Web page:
I spent the majority of my morning on the phone with Kathy Wittke, Elementary Language Arts Consultant, and Maggie Cummings, Math Consultant, about expectations and roles.
I talked to Kathy about the job of the Literacy Coaches, how that has changed, and what is expected of teachers. The Literacy Coaches are to be coaching classroom teachers on Tier 1 (classroom) interventions and best practices for teaching literacy. The Coaches can come into classrooms to demonstrate parts of the Balanced Literacy model, work directly with individual teachers or teams on improving part of their instruction, and help with intervention ideas for teachers to use in their classrooms. The Coaches are not to be tutoring students. They can do brief training of aides to tutor students who need Tier 2 (pull-out but not Resource) interventions. The Literacy Coaches are supposed to be effecting progress for the most students, which translates to helping all teachers become better teachers of literacy skills for all students. The role is going to be redefined and narrowed in the spring.
Laura Finlinson, Director of Curriculum and Staff Development, has asked that Guided Reading Levels be turned in monthly on all students. These levels can come from running records, PALS, or Fountas and Pinnell. She said that is the ideal, but at minimum, students who are below grade level should have their GRL reported monthly.
I talked to Maggie about the Math Scope and Sequence, Blocks, and Benchmark Assessments. The Scope and Sequence was designed to cover the state core curriculum. The Blocks within each Benchmark can be taught in any order. For example, teachers may wish to teach Block 3, then Block 1, then Block 2. That is fine. The Block and Benchmark Assessments are meant to be used in a formative way. Teach the objectives, use the assessment, remediate as needed based on the outcomes of the assessment. Maggie has asked that teachers submit their class average on the Benchmark Assessments to their principals. Principals are then to find a grade average for each Benchmark and send that to Maggie. She then compiles District averages which are sent back to principals. The purpose of the District gathering this information is so teachers can see how their students are doing in relation to the District as a whole. Approximately 70% of schools are participating in this data collection process.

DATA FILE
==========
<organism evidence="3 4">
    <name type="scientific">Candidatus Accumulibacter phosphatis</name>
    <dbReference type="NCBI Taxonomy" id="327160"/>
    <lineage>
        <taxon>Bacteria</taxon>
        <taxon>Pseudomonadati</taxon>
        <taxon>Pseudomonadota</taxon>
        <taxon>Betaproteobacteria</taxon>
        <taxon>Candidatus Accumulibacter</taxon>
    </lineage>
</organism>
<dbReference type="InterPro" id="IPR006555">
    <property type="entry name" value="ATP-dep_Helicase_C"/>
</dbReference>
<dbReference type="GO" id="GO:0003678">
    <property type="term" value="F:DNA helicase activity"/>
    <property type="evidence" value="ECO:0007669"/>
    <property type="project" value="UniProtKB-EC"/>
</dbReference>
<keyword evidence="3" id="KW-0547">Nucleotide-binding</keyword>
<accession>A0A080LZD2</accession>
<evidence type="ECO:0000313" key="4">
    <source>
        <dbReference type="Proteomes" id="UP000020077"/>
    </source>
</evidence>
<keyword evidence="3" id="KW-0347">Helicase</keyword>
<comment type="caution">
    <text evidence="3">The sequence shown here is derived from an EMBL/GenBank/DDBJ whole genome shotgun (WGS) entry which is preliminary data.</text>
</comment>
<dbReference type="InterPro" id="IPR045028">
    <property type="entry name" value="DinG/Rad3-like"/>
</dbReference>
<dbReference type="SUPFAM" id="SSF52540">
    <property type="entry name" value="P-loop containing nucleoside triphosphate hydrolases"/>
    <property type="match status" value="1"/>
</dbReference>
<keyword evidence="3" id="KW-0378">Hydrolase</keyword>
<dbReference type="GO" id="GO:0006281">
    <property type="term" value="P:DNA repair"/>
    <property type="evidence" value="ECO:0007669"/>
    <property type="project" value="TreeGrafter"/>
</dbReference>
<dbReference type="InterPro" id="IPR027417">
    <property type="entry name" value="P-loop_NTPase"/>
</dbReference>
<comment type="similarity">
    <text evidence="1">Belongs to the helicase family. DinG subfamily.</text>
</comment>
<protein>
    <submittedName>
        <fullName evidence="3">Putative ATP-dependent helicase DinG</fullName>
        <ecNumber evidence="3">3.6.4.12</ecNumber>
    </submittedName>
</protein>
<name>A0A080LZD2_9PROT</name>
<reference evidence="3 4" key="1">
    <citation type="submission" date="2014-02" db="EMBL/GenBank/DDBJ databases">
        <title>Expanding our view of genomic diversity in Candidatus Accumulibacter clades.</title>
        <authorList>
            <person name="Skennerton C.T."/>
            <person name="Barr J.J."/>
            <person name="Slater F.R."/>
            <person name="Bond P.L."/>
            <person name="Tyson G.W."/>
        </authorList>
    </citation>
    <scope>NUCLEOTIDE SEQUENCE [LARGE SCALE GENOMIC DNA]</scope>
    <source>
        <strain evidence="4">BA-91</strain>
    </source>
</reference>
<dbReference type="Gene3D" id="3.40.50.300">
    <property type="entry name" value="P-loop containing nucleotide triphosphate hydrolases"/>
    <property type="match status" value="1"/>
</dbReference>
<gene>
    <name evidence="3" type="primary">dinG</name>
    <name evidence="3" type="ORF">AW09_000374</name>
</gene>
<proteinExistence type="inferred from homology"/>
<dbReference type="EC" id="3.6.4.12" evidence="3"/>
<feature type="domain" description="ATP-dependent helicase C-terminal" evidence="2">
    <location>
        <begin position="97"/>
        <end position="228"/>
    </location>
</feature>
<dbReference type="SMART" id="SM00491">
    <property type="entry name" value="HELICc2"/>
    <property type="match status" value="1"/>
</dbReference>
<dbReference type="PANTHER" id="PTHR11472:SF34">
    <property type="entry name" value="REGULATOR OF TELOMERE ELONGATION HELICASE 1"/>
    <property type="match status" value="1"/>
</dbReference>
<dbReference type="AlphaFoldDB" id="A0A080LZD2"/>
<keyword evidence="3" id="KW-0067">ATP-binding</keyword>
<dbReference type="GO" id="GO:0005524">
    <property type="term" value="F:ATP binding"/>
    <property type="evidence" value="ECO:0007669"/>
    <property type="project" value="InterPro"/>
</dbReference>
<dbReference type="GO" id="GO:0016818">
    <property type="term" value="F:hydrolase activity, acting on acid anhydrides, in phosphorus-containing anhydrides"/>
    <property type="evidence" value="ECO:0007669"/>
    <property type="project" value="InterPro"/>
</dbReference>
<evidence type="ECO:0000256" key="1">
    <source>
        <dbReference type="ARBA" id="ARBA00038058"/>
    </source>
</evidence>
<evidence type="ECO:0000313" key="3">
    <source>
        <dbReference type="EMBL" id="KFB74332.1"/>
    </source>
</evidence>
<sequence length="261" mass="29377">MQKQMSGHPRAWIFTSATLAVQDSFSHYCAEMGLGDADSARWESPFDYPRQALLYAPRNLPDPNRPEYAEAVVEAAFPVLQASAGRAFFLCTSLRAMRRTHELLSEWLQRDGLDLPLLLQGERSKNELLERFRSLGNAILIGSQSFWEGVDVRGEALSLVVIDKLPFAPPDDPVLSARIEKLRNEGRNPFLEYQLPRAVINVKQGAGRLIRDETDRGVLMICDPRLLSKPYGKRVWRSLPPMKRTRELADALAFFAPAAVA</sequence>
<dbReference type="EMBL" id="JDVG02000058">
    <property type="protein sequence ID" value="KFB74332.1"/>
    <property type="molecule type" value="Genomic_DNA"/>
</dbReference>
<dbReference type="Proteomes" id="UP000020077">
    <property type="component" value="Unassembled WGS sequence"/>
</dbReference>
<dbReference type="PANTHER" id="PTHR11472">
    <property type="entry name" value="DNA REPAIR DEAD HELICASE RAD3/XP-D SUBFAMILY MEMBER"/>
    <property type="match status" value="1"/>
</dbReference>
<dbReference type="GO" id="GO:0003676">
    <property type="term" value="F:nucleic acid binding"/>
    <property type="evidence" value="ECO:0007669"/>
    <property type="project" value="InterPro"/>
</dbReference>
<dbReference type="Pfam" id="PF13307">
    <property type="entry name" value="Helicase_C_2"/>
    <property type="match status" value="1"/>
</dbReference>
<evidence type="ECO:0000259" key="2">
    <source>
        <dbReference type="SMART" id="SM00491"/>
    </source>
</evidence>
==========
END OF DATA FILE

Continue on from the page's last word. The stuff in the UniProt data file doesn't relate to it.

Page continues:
For the past 20 years, Jordan District as it is (west side) has had average math scores lower than the state average. Last year was the first time Jordan's averages were higher than state averages. Since implementing the Jordan Scope and Sequence, Jordan's average math scores on the CRT's have increased 4.45% while the state increase has been 1.55%. Schools who have fully implemented and used the Scope and Sequence and Benchmark Assessments with remediation as needed have seen as many as 25% more students score 3 or 4 on the Math CRT.
Using data to guide teaching is best practice. We should all know where our students are as far as reading levels and math concepts. Gathering and reporting the data will help us know who needs remediation on what concepts. Discuss the data in PLC's for the benefit of those students who need the interventions.